Texas Self-Storage Operators Sued in Federal Court for Alleged Wage Violations

Two Texas self-storage operators have been sued in federal court for allegedly violating the Fair Labor Standards Act (FLSA), which establishes minimum wage, overtime pay, recordkeeping, and child-labor standards affecting full-time and part-time workers. FLSA generally requires employers pay workers at least the federal minimum wage and overtime at 1.5 times their hourly rate when exceeding 40 hours in a work week, unless exempt.

“These lawsuits serve as a reminder to operators of the need to fully vet any decision to classify an employee as exempt from minimum wage and overtime requirements,” officials of the national Self Storage Association (SSA) wrote in a May 7 e-mail newsletter to members. “The often overlapping state and federal requirements are complex.” The cases being referenced were not specified.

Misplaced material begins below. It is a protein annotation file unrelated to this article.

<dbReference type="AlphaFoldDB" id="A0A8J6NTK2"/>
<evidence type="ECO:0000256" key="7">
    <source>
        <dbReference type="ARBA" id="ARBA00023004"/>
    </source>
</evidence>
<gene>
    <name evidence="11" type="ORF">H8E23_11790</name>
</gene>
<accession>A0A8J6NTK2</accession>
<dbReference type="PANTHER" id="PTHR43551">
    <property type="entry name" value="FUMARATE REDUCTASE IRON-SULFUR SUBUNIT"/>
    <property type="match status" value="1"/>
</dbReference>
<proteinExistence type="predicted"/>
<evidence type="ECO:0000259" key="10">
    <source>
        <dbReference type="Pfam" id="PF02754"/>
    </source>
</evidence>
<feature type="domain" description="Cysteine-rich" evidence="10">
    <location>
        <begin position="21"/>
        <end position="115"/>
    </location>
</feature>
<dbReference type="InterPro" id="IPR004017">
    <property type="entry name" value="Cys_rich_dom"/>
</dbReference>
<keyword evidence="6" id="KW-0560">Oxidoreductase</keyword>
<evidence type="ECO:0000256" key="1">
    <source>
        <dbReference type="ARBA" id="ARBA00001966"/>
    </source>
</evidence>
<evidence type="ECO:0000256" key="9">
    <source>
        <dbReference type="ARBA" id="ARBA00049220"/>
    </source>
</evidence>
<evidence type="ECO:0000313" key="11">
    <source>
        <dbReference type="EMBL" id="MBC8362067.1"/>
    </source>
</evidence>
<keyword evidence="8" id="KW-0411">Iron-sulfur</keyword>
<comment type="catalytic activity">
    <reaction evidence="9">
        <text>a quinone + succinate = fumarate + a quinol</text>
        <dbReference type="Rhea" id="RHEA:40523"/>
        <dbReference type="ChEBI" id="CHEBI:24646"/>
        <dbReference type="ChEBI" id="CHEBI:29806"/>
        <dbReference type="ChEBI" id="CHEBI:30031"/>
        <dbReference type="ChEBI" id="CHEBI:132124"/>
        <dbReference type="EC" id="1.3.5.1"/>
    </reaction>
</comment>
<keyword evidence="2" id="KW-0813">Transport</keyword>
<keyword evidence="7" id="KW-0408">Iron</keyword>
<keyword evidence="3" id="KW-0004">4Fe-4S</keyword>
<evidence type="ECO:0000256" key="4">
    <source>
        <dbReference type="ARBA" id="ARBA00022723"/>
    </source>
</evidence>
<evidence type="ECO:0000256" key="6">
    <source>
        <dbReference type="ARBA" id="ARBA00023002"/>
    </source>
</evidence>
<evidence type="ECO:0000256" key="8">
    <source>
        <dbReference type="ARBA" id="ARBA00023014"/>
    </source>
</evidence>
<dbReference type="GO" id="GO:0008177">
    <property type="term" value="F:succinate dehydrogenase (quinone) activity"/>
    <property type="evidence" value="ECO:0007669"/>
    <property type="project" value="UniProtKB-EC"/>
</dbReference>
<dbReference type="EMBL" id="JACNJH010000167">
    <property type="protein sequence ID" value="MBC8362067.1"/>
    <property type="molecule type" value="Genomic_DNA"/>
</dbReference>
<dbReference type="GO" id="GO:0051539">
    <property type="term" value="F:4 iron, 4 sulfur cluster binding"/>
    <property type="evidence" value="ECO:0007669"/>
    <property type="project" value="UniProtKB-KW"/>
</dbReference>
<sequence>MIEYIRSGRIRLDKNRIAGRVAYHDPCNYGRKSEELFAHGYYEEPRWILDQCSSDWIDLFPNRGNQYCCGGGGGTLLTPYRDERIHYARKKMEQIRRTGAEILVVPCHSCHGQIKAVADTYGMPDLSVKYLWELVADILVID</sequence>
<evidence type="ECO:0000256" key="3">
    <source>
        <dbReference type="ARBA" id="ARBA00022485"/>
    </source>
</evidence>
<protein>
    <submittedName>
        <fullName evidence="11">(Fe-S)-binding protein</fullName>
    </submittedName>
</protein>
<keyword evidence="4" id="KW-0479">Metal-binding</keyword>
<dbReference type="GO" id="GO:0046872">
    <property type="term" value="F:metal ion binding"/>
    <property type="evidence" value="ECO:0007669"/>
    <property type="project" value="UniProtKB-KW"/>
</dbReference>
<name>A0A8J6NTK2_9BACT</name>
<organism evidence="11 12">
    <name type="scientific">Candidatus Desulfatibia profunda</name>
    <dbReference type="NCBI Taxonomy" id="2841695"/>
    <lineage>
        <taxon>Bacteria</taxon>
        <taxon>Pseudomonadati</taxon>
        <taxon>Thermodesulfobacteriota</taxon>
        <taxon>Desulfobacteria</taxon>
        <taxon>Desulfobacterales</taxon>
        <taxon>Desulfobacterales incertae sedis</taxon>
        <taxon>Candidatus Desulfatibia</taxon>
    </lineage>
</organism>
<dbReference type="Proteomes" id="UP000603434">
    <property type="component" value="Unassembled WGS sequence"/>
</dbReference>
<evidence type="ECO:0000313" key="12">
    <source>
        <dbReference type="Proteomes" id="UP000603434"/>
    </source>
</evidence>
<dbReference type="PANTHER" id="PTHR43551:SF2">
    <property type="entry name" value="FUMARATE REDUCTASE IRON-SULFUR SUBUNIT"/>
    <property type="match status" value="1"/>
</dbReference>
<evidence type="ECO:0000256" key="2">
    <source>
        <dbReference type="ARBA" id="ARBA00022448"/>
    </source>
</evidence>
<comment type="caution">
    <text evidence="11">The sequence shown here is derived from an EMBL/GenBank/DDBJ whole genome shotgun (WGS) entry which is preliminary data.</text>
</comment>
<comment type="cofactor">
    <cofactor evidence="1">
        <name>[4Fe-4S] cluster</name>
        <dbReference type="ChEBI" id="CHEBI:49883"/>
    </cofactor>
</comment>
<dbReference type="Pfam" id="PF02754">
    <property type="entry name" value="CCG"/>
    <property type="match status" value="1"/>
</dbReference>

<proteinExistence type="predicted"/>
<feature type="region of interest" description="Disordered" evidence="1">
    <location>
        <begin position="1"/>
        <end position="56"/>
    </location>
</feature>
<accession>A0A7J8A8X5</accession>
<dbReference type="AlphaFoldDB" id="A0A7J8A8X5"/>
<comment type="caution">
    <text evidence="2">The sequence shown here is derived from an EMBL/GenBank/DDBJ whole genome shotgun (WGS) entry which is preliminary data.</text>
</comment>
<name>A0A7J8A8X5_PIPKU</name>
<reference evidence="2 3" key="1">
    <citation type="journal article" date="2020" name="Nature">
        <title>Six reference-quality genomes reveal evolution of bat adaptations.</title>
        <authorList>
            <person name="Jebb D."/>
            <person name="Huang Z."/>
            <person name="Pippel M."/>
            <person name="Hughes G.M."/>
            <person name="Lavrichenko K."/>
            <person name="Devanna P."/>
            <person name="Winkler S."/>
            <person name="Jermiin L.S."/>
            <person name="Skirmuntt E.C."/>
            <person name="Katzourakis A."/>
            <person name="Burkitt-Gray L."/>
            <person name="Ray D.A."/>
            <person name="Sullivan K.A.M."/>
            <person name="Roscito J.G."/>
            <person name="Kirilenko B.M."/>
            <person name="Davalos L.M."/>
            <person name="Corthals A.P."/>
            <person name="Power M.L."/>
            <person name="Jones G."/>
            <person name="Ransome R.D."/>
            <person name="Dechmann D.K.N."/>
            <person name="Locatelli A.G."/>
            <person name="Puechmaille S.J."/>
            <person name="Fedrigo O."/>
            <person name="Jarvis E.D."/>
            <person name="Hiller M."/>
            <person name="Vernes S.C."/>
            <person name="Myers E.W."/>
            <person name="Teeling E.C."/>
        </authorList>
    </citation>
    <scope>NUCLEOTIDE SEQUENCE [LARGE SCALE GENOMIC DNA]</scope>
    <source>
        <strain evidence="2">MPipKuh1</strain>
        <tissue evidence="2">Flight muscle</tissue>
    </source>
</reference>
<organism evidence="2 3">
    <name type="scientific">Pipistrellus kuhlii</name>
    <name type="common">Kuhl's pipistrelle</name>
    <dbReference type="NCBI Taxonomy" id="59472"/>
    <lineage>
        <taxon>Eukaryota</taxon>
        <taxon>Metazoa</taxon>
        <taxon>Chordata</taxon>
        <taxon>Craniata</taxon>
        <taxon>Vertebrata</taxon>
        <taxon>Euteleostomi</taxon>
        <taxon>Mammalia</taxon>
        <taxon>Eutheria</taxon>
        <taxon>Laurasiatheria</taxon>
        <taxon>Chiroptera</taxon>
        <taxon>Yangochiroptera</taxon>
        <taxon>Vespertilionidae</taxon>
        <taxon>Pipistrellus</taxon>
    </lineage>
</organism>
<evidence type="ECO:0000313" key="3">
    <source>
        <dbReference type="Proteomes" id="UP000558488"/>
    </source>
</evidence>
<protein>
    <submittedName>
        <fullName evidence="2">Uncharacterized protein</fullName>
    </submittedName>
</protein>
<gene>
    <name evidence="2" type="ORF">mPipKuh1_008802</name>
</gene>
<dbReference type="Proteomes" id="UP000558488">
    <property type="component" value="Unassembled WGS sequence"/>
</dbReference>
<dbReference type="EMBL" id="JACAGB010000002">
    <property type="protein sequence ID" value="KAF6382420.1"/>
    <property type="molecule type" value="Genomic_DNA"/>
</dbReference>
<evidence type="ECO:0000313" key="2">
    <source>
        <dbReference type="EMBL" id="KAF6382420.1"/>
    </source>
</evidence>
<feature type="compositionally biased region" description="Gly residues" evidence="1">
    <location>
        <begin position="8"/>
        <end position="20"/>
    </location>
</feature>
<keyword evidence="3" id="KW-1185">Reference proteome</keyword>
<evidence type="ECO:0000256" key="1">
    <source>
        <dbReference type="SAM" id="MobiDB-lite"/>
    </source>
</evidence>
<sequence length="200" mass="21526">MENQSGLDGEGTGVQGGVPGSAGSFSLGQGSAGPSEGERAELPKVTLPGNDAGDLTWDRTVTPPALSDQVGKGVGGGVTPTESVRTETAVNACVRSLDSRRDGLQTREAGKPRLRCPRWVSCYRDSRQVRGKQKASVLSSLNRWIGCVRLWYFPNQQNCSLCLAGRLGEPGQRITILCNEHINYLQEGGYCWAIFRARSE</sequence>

Last year, a former employee of Texas-based Metro Mini Storage Inc. filed a lawsuit against the self-storage company and director Lorraine Drake alleging breach of contract for unpaid overtime wages. Michael Alford claims he was paid for hours worked only between 9 a.m. and 6 p.m. The lawsuit states he was terminated after filing a protected complaint against the company in 2014.

In 2015, two former self-storage managers of Al’s Mini Storage in Beaumont, Texas, sued owner Jim Speed over alleged unpaid wages and overtime. Arretta and Frederick Lawson claimed they regularly worked at least 80 hours per week while serving as resident managers from Aug. 26 to Sept. 25, but didn’t receive any paid wages. They were provided with a rent-free apartment.

At least eleven FLSA cases involving self-storage operators have been filed nationwide since 2012, according to Justia, a website that tracks dockets and case filings across federal appellate and district courts.

Sources:
The Monday Morning Globe 5/7/18, Texas Operators Sued in Federal Court for Alleged Wage Violations
Justia, FLSA Cases Involving Self-Storage

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